First Cyber Warrior Scholarships Awarded to Veterans

U.S. Navy by Petty Officer 2nd Class Joshua Wahl

AA Font size + Print

Six veterans are the first recipients of a scholarship program trying to close the cyber skills gap. By Brittany Ballenstedt

Six military veterans have been chosen as the inaugural recipients of a scholarship that aims to close the skills gap in cybersecurity by providing career training to qualified veterans who have served in the U.S. military.

The (ISC)2 Foundation and Booz Allen Hamilton on Thursday announced the first recipients of its new U.S.A. Cyber Warrior Scholarship designed to ease veterans’ transition back into the civilian workforce by helping them obtain specialized certifications in the cybersecurity field.

The scholarships will cover all of the expenses associated with a certification, such as training, textbooks, mobile study materials, certification testing and the first year of certification maintenance fees. The program focuses on four (ISC)2 certifications – including the popular Certified Information Security Systems Professional (CISSP) – each of which require cybersecurity experience ranging from one to five years.

This year’s scholarship recipients are: Brian Eighmey of Temecula, Calif.; Bryan Johnson of Midvale, Utah; Regina Porter of Chesapeake, Va.; Jacob Schreiber of Owens Cross Roads, Ala.; Eric Shaver II of Crossville, Tenn.; and Jacobo Soriano of Fayetteville, N.C.

The Cyber Warrior scholarship was created in response to findings in (ISC)2’s recent Global Information Security Workforce Study, which found a significant workforce shortage in the cybersecurity field – one that is negatively impacting organizations and leading to more frequent and costly data breaches.

Many job ratings in the military require security certification, and many veterans perform tasks in the military that could prepare them for work in the cybersecurity field if they received additional training.

U.S. veterans who are returning to the civilian workforce provide a viable pool of motivated, intelligent professionals with a solid work ethic,” said Julie Peeler, director of the (ISC)2 Foundation. “The scholarship opens doors for individual veterans while at the same time helps to fill the collective gap in the workforce.”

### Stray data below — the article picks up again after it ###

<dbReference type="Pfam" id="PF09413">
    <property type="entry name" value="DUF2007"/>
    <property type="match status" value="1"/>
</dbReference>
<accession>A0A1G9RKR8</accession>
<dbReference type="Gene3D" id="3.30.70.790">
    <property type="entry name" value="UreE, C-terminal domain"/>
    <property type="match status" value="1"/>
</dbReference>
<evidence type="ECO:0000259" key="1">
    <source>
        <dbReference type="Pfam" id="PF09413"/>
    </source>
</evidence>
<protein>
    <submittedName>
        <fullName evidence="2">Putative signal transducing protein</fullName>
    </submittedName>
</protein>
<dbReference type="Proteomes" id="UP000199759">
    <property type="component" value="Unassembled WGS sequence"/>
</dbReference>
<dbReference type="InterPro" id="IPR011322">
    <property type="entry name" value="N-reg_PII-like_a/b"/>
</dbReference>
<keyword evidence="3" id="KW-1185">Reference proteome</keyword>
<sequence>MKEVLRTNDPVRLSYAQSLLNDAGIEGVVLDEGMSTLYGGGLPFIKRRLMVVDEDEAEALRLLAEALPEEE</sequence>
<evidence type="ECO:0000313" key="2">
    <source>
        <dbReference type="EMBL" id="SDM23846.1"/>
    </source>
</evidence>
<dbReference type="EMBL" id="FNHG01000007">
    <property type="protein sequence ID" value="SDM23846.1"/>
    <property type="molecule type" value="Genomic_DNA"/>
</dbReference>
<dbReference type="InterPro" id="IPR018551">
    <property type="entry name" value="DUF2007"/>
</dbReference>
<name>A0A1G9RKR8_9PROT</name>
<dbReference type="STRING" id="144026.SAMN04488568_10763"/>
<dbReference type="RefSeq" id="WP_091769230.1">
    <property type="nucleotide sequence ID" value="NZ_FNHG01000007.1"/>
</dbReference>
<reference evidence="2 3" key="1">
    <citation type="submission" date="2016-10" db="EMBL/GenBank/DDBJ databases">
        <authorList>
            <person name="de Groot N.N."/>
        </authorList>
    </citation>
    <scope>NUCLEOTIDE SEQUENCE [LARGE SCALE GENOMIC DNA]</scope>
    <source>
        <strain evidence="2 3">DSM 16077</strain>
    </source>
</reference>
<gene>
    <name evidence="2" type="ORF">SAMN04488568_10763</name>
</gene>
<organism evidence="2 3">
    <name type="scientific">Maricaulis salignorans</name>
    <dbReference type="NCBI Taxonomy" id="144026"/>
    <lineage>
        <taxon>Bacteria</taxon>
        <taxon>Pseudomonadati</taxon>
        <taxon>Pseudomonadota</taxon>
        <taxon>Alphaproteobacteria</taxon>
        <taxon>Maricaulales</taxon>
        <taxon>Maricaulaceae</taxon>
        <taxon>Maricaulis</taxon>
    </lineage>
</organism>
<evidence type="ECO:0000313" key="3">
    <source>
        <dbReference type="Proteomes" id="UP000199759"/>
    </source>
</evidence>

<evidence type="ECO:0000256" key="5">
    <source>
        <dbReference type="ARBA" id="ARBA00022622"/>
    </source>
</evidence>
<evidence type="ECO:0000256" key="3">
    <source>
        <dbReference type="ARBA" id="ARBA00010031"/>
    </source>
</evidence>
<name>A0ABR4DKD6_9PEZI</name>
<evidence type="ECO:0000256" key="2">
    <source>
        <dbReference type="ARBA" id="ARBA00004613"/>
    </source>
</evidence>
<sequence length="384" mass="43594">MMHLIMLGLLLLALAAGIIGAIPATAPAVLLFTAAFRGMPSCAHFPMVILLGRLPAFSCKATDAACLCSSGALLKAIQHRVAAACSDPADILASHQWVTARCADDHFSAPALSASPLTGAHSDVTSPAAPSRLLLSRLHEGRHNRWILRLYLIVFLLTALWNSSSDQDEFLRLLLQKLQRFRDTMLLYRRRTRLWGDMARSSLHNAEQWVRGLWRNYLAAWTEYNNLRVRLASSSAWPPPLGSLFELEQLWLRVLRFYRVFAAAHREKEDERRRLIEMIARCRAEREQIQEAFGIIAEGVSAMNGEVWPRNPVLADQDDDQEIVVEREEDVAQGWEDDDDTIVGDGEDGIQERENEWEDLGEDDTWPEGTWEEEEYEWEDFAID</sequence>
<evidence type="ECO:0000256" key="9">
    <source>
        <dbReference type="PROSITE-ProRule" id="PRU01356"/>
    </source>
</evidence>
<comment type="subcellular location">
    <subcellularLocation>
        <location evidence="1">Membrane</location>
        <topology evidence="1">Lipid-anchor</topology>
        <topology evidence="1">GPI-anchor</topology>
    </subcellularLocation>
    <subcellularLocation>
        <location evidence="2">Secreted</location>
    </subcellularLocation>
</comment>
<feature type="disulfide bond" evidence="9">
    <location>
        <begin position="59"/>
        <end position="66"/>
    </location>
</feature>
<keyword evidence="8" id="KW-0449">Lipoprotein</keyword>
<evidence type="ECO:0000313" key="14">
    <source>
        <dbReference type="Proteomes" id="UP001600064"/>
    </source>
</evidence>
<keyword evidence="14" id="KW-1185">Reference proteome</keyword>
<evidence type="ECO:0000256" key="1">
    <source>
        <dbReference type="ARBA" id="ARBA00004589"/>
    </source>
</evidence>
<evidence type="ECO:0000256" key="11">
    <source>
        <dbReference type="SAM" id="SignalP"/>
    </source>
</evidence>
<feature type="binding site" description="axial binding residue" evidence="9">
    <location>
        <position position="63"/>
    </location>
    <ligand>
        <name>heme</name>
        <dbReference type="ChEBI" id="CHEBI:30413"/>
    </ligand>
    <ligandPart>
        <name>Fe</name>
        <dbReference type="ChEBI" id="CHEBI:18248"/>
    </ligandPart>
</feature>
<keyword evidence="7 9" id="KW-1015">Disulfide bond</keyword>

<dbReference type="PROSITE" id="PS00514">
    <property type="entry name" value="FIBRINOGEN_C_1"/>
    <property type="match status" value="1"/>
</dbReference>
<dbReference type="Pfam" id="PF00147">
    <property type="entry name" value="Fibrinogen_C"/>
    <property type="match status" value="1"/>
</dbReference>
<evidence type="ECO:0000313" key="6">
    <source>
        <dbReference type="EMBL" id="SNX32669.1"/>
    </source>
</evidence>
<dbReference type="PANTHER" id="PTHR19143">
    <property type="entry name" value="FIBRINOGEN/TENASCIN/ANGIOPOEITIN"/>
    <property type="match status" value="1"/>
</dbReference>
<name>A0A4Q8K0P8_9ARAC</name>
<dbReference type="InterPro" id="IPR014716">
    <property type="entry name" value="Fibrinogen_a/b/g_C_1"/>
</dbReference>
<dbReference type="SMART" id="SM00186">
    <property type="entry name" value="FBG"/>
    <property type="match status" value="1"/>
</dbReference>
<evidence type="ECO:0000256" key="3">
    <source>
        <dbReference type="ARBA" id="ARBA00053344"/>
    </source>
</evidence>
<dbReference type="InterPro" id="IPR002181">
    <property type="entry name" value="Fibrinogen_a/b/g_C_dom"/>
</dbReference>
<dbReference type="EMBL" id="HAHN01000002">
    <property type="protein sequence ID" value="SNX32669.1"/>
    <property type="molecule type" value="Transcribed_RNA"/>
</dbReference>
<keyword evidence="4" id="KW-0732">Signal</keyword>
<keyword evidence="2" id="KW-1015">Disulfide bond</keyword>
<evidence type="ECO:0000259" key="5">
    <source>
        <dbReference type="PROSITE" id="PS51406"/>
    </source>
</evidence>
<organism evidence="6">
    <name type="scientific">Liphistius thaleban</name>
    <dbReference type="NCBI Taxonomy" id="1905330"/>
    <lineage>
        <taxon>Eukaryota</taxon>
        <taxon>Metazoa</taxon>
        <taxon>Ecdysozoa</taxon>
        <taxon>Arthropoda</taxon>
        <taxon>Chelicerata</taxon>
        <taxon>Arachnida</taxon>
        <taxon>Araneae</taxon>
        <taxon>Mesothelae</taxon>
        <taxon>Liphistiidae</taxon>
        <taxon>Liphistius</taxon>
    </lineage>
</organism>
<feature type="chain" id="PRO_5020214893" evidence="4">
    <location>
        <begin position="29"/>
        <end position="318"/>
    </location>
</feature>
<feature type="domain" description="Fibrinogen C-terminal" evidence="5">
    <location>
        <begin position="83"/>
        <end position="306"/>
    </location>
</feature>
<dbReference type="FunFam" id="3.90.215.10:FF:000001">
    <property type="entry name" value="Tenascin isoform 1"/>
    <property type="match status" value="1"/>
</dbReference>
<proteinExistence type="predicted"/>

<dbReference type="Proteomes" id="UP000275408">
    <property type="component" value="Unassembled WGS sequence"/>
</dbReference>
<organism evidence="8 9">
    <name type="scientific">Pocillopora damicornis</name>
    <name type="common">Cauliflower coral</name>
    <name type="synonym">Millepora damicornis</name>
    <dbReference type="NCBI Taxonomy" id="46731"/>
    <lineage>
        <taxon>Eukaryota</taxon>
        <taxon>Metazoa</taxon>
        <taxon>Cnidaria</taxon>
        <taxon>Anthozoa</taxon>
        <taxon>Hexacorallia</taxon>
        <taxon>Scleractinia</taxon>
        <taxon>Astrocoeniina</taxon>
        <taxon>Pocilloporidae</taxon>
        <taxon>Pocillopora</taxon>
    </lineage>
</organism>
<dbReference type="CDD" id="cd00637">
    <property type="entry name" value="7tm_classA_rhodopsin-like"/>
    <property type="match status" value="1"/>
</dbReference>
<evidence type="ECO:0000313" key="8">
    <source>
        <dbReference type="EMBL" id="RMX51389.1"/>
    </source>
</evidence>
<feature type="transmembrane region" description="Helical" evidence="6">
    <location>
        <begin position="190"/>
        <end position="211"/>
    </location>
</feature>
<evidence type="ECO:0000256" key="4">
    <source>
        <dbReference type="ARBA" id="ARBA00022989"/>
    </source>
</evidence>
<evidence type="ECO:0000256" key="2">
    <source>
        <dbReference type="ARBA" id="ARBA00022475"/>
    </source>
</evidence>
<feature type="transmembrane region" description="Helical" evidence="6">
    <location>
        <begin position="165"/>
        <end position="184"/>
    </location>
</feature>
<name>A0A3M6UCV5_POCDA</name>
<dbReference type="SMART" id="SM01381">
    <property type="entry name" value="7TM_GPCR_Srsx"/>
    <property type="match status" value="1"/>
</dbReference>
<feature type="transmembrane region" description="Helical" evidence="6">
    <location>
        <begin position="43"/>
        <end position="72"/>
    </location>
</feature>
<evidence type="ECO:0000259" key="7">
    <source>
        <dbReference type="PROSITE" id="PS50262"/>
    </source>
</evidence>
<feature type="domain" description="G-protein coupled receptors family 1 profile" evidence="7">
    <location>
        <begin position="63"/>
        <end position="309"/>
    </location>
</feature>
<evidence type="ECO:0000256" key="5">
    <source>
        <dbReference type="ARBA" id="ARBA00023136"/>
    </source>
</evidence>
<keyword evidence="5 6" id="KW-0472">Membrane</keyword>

Announcement of the scholarships follows efforts by the White House and several private companies to help up to 161,000 service members gain access to training and certifications for 12 high-demand technology professions through the IT Training and Certification Partnership. Other programs like Vets in Tech also are working to train up veterans for tech careers.

Close [ x ] More from DefenseOne
 
 

Thank you for subscribing to newsletters from DefenseOne.com.
We think these reports might interest you:

  • Software-Defined Networking

    So many demands are being placed on federal information technology networks, which must handle vast amounts of data, accommodate voice and video, and cope with a multitude of highly connected devices while keeping government information secure from cyber threats. This issue brief discusses the state of SDN in the federal government and the path forward.

    Download
  • Military Readiness: Ensuring Readiness with Analytic Insight

    To determine military readiness, decision makers in defense organizations must develop an understanding of complex inter-relationships among readiness variables. For example, how will an anticipated change in a readiness input really impact readiness at the unit level and, equally important, how will it impact readiness outside of the unit? Learn how to form a more sophisticated and accurate understanding of readiness and make decisions in a timely and cost-effective manner.

    Download
  • Cyber Risk Report: Cybercrime Trends from 2016

    In our first half 2016 cyber trends report, SurfWatch Labs threat intelligence analysts noted one key theme – the interconnected nature of cybercrime – and the second half of the year saw organizations continuing to struggle with that reality. The number of potential cyber threats, the pool of already compromised information, and the ease of finding increasingly sophisticated cybercriminal tools continued to snowball throughout the year.

    Download
  • A New Security Architecture for Federal Networks

    Federal government networks are under constant attack, and the number of those attacks is increasing. This issue brief discusses today's threats and a new model for the future.

    Download
  • Information Operations: Retaking the High Ground

    Today's threats are fluent in rapidly evolving areas of the Internet, especially social media. Learn how military organizations can secure an advantage in this developing arena.

    Download

When you download a report, your information may be shared with the underwriters of that document.